When you are given a public and private key, you often need to provide other people with your public key. If you sign a digital document (using your private key), the recipient of that document will need your public key in order to verify your digital signature.

The inherent problem with a key is that it does not provide any information about the identity to which it belongs; a key is really just a sequence of seemingly arbitrary numbers. If I want you to accept a document that I digitally signed, I could mail you my public key, but you normally have no assurance that the key (and the original email) came from me at all. I could, of course, digitally sign the e-mail so that you knew that it came from me, but there’s a circular chain here—without my public key, you cannot verify the digital signature. You would need my public key in order to authenticate the public key I’ve just sent you.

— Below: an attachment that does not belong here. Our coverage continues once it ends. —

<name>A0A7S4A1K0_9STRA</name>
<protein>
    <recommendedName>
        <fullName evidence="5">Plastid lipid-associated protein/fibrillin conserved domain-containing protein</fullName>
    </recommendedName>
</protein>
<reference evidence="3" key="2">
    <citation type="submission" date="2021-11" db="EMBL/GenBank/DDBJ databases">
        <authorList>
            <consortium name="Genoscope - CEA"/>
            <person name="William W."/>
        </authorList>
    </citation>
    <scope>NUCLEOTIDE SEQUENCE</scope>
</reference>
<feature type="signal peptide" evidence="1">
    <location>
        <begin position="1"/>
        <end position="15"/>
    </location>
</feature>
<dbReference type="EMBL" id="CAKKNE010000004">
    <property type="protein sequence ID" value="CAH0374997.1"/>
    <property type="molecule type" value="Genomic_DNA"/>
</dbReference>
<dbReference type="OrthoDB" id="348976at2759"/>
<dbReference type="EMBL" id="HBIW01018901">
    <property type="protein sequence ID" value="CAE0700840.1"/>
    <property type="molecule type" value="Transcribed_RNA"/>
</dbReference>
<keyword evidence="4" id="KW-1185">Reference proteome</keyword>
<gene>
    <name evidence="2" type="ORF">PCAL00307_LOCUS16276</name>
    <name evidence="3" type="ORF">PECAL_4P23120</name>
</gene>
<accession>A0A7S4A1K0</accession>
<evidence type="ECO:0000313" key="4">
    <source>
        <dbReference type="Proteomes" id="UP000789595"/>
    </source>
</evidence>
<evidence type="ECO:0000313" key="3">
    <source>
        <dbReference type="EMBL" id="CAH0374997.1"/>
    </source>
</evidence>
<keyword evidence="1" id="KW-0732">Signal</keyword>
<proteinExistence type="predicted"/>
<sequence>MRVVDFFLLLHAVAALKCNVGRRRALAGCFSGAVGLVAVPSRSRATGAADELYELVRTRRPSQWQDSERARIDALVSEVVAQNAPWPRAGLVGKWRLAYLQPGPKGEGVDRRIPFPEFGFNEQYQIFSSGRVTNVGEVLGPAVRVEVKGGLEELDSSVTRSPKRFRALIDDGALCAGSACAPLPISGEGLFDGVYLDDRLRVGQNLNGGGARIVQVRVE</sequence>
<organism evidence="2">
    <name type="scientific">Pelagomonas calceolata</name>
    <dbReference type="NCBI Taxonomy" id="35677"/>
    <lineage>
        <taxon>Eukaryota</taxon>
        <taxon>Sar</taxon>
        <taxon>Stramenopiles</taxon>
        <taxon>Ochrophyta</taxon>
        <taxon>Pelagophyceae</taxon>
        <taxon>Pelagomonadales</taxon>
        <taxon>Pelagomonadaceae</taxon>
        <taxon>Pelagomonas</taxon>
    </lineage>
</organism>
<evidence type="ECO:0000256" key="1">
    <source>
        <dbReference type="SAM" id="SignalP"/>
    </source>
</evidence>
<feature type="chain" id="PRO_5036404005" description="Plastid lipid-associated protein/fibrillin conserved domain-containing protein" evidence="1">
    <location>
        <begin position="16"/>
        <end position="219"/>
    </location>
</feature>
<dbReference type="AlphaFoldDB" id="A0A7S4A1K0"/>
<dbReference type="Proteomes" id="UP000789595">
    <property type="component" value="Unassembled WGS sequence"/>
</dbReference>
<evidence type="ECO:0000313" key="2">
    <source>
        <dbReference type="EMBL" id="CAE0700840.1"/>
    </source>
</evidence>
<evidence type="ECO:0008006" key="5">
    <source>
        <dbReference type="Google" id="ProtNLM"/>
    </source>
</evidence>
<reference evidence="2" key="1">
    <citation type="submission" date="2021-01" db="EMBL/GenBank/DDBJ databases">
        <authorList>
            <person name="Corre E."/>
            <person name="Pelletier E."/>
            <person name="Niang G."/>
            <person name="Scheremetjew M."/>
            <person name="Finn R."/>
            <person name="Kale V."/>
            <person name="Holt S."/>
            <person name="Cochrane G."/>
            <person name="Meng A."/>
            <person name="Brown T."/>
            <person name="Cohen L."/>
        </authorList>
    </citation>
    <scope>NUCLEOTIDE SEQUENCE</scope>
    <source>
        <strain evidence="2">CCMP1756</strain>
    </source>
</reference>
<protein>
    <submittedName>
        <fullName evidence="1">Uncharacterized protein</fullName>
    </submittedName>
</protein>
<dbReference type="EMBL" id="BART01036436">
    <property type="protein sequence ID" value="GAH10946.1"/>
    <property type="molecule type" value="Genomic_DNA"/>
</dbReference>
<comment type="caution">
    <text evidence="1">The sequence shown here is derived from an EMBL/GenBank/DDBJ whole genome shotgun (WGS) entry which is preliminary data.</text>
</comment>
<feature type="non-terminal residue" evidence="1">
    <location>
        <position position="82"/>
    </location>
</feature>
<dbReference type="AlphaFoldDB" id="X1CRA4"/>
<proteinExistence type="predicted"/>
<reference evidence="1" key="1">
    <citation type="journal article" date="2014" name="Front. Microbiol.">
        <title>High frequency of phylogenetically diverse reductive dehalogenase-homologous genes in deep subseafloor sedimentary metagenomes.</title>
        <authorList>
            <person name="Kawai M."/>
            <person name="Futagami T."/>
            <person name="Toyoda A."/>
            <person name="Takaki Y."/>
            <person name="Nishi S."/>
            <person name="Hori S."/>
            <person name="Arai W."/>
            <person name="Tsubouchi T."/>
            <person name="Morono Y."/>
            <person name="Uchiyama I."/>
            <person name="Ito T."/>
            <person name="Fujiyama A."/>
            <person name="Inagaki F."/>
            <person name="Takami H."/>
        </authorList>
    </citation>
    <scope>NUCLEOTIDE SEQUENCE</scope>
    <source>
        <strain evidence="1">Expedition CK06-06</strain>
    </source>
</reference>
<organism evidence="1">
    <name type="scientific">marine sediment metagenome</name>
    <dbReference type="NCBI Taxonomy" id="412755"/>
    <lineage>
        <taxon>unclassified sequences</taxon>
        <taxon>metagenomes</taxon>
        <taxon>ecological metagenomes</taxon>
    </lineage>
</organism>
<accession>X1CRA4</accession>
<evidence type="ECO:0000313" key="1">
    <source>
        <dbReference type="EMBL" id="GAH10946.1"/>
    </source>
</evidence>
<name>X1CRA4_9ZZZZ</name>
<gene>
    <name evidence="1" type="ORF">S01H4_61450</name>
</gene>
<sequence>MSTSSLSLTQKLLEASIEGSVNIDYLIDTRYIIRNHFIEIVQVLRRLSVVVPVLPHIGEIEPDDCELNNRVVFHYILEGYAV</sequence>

Certificates solve this problem by having a well-known entity (called a certificate authority, or CA) verify the public key that is being sent to you. A certificate can give you the assurance that the public key in the certificate does indeed belong to the entity that the certificate authority says it does. However, the certificate only validates the public key it contains: just because Fred sends you his public key in a valid certificate does not mean that Fred is to be trusted; it only means that the public key in question does in fact belong to Fred.

In practice, the key may ...

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